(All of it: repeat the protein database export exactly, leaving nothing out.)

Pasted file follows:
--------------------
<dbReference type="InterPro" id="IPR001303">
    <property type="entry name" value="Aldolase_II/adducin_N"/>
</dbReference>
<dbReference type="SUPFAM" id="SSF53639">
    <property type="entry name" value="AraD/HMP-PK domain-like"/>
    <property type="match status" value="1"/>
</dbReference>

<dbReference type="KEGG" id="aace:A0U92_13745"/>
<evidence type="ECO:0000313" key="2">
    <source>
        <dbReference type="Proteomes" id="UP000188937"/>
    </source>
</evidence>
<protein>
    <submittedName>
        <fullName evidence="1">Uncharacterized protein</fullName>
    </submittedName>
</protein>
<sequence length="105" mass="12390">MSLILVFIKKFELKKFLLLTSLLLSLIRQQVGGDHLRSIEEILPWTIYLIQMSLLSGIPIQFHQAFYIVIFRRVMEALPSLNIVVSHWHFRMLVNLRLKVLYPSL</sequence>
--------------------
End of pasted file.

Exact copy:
<dbReference type="InterPro" id="IPR001303">
    <property type="entry name" value="Aldolase_II/adducin_N"/>
</dbReference>
<dbReference type="SUPFAM" id="SSF53639">
    <property type="entry name" value="AraD/HMP-PK domain-like"/>
    <property type="match status" value="1"/>
</dbReference>

<dbReference type="KEGG" id="aace:A0U92_13745"/>
<evidence type="ECO:0000313" key="2">
    <source>
        <dbReference type="Proteomes" id="UP000188937"/>
    </source>
</evidence>
<protein>
    <submittedName>
        <fullName evidence="1">Uncharacterized protein</fullName>
    </submittedName>
</protein>
<sequence length="105" mass="12390">MSLILVFIKKFELKKFLLLTSLLLSLIRQQVGGDHLRSIEEILPWTIYLIQMSLLSGIPIQFHQAFYIVIFRRVMEALPSLNIVVSHWHFRMLVNLRLKVLYPSL</sequence>